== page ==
KEVIN CARLOW

Paid Media Consultant for Growth-Focused Business

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Google Goes from Gold to Green

In September of 2013, Google AdWords made a leap toward transparency by including a yellow “Ad” indicator in the search engine results that were paid ads.

Since that time, we have all grown accustomed to this new look on Google as we scroll down past the ads (most times) in our latest search for schools, stools, and shoes.

In April of 2016, Google began testing a modification to this look by changing the Ad indicator to green instead of gold.

DESKTOP

MOBILE

 

Yesterday, June 15, 2016, it became an official change. Ads are now green, not gold.

As a Google spokesperson told Search Engine Land, “We regularly test ways to improve the look and feel of our search results page. We’ve been experimenting with a green search ad label and have decided to roll it out based on positive feedback from users and advertisers. Our goal is to make our results page easy to use, and our labeling clear and prominent.”

WHY DOES THIS MATTER?

Some key words in that quote from Google: test, feedback, easy.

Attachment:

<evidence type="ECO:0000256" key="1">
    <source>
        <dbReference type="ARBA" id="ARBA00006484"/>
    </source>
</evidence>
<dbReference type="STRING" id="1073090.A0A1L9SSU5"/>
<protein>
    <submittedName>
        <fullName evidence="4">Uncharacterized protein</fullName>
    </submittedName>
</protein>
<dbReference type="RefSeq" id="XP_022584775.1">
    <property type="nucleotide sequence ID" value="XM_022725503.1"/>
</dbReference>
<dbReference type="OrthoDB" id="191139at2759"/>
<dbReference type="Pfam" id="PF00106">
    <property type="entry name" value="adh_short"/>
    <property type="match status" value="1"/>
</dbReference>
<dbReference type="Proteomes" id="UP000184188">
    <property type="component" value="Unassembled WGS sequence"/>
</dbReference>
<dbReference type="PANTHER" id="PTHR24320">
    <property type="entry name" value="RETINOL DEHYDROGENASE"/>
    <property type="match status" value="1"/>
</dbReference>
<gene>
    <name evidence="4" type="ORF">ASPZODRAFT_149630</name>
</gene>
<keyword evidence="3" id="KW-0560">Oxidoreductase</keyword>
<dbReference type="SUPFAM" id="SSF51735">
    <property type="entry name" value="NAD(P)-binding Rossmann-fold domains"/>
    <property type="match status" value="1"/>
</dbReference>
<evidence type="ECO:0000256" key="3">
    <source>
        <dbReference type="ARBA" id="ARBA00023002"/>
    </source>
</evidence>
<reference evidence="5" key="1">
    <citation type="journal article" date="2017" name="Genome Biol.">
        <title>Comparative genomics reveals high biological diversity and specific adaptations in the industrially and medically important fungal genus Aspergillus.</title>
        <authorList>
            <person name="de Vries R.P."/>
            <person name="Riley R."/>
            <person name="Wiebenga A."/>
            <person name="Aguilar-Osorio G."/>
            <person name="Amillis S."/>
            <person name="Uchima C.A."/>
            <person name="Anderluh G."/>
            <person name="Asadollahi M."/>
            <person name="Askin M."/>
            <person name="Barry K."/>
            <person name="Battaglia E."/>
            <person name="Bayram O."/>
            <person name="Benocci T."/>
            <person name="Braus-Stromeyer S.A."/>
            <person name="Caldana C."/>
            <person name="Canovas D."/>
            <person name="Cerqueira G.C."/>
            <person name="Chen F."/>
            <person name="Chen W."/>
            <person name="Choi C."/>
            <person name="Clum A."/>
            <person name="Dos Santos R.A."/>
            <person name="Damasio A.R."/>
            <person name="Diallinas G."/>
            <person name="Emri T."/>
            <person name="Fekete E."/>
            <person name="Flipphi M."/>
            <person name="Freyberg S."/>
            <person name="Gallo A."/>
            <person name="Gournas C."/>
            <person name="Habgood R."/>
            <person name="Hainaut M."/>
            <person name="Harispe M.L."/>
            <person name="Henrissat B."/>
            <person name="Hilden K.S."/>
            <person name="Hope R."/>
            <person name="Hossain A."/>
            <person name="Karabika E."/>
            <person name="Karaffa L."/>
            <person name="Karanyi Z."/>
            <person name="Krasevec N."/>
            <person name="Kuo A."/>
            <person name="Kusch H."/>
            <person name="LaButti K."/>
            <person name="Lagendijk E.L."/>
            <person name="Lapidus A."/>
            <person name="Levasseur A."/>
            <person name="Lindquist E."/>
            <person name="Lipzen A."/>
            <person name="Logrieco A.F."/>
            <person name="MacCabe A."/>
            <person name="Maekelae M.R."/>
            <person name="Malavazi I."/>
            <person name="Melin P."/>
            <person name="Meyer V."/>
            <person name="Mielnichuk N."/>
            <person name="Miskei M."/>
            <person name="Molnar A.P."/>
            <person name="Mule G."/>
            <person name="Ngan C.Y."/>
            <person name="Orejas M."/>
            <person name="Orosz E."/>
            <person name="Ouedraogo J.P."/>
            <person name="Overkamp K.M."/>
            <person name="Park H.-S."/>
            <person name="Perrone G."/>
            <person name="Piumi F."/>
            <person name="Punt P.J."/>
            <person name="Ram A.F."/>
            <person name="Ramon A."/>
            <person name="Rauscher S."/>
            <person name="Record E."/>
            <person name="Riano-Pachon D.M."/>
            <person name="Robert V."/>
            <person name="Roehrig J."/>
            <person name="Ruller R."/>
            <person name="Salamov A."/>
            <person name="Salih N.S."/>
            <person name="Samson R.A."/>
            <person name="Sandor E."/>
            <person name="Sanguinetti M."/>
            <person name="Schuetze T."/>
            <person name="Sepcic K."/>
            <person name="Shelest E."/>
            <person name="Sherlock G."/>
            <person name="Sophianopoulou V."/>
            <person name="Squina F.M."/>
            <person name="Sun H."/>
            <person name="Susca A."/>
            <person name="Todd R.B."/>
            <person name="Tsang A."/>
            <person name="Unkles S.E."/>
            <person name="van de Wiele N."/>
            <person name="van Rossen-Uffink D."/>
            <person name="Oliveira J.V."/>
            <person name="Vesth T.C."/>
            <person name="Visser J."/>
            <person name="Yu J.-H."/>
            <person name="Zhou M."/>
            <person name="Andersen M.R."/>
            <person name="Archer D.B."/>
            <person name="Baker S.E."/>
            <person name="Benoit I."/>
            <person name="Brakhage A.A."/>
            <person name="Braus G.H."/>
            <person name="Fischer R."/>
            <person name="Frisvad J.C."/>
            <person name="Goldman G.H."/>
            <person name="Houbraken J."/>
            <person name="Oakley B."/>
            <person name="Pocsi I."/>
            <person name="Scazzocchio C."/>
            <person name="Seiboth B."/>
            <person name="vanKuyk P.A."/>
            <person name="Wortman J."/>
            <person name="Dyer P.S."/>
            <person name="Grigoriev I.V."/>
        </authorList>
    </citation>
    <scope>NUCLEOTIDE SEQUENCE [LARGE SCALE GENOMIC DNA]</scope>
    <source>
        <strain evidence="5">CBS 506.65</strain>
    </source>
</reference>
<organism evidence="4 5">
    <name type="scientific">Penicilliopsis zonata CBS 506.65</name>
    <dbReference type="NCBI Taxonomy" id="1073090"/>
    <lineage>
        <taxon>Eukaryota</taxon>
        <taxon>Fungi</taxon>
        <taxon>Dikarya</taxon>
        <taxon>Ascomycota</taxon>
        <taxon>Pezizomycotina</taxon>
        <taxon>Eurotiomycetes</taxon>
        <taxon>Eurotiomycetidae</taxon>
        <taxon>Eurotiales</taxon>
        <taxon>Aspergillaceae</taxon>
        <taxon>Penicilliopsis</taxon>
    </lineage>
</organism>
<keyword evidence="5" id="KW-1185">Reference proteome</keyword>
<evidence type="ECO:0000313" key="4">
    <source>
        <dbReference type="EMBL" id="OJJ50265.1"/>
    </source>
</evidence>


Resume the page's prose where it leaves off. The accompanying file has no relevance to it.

If any business knows how to execute an A/B test, it’s Google. And this is a perfect example of what an A/B test is. Seem trivial? Google doesn’t think so. We’ll never get to see that data, but rest assured Google Ads will get more clicks and advertisers will be getting more results with this enhancement. They vigorously capture and analyze feedback from customers to continue to make their product, Search (which is free), easier to use.

This approach goes in contract to the trend in native advertising, which attempts to conceal an ad by passing it off as written or video content. And it’s even in contrast to Bing and Yahoo! search engine results pages which use gray text to tell the user the results which are ads.

It’s fascinating and inspiring to watch the search engine powerhouse continue to innovate and to defy what all others are doing. They believe in their product and know that customers crave transparency. Case studies on Google will be taught in universities for decades to come.

Side note: Green Bay Packers fans will continue to click at normal click-thru rates after the change from gold to green. It’s all the same to them!

green and gold packers.png

Sources:

Platitudes Won’t Change Their Attitude

Platitudes are words or phrases that have become so commonplace they lack any significance, meaning, or power. These are some of the trending platitudes in today’s marketplace.

  • Robust – unless you are discussing the blend of coffee you just purchased from Caribou, no one knows what you mean by your “robust idea to gain market share.”
  • Holistic – are we talking about a well-rounded business plan or about acupuncture and herbal remedies?
  • Granular – this is how to describe the grains of sand on your favorite beach, not to explain how the level of detail in your proposal.